The National Labor Relations Board issued a press release today touting its work in fiscal year 2012. Between October 1, 2011 and September 30, 2012, the NLRB issued 341 decisions in contested cases – 277 unfair labor practice cases and 64 representation cases. Included in those decisions were nine of its 10 oldest decisions. By removing those from its docket, the average age of pending cases was cut in half from 219 days to 108 days.

The Board’s press release highlights the significant topics it addressed in FY 2012:

Mandatory arbitration: In D.R. Horton, the Board ruled that it is a violation of federal labor law to require employees to sign arbitration agreements that prohibit them from joining together in any forum to bring legal claims against the employer.

Lawsuits as unfair labor practices: A number of decisions, including two issued by the full Board, found that lawsuits filed by employers or unions may be unfair labor practices in certain circumstances. Federal Security Inc.; J.A. Croson Co.; Operative Plasterers and Cement Masons (Standard Drywall); Sheet Metal Workers (EP Donnelly); and Allied Mechanical Services.

Symphony musicians: In three cases, set in Cape Cod, MA, Lancaster, PA, and Plano, TX, the Board found that symphony musicians are employees, not independent contractors, and so are eligible to join a union.

Facebook firings: In its first look at a case involving a discharge for Facebook posts, the Board found that the particular postings that led to the discharge were not protected. More such cases are pending.

Immigration status and backpay: In Flaum Appetizing, the Board found that employers must have good reason to raise the immigration status of employees during procedures to determine backpay awards, and cannot raise the question as a ‘fishing expedition’ to avoid payment.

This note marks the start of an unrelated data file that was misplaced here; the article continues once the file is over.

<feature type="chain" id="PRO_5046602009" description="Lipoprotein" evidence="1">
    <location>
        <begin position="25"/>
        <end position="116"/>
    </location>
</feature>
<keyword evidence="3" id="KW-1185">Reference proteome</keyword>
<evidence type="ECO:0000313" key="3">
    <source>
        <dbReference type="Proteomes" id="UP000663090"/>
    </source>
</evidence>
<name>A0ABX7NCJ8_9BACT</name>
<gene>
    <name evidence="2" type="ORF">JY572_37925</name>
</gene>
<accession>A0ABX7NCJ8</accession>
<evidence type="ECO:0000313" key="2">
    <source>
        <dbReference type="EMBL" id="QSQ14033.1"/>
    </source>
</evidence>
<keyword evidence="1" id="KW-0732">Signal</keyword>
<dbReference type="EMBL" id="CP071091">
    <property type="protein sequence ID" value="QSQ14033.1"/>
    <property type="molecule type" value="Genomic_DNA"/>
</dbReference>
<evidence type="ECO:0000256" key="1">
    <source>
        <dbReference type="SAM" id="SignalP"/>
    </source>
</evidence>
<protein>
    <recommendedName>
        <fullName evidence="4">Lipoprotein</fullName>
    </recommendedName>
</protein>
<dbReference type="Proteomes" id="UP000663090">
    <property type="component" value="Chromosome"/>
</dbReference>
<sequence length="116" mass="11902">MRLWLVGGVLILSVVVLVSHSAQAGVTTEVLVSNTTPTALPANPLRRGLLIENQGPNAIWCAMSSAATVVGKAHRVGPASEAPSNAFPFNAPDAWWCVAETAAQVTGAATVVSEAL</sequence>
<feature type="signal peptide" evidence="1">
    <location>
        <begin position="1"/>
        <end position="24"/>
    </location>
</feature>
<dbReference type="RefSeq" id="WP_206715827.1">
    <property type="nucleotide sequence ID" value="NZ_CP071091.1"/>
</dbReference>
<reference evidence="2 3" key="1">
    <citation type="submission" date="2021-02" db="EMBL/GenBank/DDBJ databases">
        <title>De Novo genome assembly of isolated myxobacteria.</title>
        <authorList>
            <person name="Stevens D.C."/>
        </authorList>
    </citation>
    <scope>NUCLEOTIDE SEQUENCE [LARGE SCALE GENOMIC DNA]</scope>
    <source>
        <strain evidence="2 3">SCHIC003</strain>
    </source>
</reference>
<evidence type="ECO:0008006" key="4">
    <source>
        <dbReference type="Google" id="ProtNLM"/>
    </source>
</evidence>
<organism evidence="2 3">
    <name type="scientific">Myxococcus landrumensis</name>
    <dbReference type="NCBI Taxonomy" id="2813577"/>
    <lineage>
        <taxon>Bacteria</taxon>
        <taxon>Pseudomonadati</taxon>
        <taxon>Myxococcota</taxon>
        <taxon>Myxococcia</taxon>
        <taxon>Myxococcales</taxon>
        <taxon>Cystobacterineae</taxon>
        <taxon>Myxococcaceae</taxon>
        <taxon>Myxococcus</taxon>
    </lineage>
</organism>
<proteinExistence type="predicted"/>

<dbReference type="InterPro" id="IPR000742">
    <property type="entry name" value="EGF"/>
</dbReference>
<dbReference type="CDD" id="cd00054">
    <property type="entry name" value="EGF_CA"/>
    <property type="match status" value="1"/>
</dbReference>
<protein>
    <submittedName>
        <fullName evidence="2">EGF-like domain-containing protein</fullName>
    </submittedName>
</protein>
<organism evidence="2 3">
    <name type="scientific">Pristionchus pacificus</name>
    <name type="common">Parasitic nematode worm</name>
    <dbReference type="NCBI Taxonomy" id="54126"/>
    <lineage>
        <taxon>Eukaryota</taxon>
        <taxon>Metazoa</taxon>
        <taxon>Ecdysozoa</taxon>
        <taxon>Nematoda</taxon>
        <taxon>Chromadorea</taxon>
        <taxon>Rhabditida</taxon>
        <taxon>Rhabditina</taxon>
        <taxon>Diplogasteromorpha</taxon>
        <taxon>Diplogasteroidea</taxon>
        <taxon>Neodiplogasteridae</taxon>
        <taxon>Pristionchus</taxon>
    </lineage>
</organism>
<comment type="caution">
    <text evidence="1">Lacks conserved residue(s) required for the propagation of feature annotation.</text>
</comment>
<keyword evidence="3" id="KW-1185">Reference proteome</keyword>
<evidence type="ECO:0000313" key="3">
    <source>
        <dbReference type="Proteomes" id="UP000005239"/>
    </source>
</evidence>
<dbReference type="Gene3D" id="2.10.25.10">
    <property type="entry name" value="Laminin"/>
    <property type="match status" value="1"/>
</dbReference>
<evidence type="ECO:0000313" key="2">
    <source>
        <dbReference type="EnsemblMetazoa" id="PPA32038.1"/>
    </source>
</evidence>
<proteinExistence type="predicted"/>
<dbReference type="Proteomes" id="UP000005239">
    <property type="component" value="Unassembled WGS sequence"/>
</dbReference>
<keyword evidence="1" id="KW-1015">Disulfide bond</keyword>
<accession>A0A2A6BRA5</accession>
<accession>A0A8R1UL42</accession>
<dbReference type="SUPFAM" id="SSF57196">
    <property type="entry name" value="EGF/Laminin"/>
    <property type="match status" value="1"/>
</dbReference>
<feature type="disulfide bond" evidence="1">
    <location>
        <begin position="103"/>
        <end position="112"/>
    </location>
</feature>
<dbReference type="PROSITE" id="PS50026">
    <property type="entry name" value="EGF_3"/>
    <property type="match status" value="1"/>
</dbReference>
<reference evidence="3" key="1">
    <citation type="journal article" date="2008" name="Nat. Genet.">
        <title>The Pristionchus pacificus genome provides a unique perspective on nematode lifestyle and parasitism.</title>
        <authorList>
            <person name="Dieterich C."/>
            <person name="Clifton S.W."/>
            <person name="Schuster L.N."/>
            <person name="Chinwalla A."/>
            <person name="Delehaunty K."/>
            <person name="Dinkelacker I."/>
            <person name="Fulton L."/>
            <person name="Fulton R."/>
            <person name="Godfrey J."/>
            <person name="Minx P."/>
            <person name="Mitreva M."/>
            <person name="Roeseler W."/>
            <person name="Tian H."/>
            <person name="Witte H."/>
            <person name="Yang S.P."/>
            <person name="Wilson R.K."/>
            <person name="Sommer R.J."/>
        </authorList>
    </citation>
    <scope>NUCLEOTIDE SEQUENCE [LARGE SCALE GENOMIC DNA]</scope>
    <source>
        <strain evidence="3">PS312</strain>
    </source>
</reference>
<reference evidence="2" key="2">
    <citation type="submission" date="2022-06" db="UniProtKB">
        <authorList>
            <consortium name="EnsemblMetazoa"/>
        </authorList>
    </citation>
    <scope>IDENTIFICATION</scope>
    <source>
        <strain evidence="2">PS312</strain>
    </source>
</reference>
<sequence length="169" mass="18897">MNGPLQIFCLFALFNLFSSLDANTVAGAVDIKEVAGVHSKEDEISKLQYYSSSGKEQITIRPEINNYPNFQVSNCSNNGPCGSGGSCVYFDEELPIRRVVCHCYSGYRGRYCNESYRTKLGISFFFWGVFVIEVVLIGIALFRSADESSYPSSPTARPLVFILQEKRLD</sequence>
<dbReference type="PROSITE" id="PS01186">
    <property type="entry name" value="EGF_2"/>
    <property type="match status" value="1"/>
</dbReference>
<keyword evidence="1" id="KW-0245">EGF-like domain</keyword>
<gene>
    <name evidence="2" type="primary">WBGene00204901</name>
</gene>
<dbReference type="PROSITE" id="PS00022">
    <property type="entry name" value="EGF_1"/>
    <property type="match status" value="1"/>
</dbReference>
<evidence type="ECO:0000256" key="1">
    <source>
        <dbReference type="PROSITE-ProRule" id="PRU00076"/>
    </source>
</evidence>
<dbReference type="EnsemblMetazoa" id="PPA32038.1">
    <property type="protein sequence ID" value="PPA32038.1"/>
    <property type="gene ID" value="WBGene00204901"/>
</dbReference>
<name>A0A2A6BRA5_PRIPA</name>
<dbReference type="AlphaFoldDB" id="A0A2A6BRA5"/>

Successor employer obligations: In Massey Energy Company, the Board found that the company unlawfully refused to hire former unionized employees in order to avoid union obligations at a coal mine. The Board also found the company to be a single employer with its subsidiary, Mammoth Coal Company.

Specialty Healthcare standards: The Board applied the standards for unit determination that were clarified in its August 2011 opinion in Specialty Healthcare to several cases, including DTG Operations, Northrop Grumman Shipyard, and Odwalla, Inc.

The statement also referenced the new election rules it passed that were designed to "streamline the representation case process." However, as we have discussed in this blog, the new "quickie" election rules are currently suspended pending legal challenges, and several of the holdings in the decisions referenced above (e.g., class action waivers and the Specialty Healthcare standard) are currently being challenged in appellate courts. We will continue to provide updates on those issues and other labor law developments as they occur.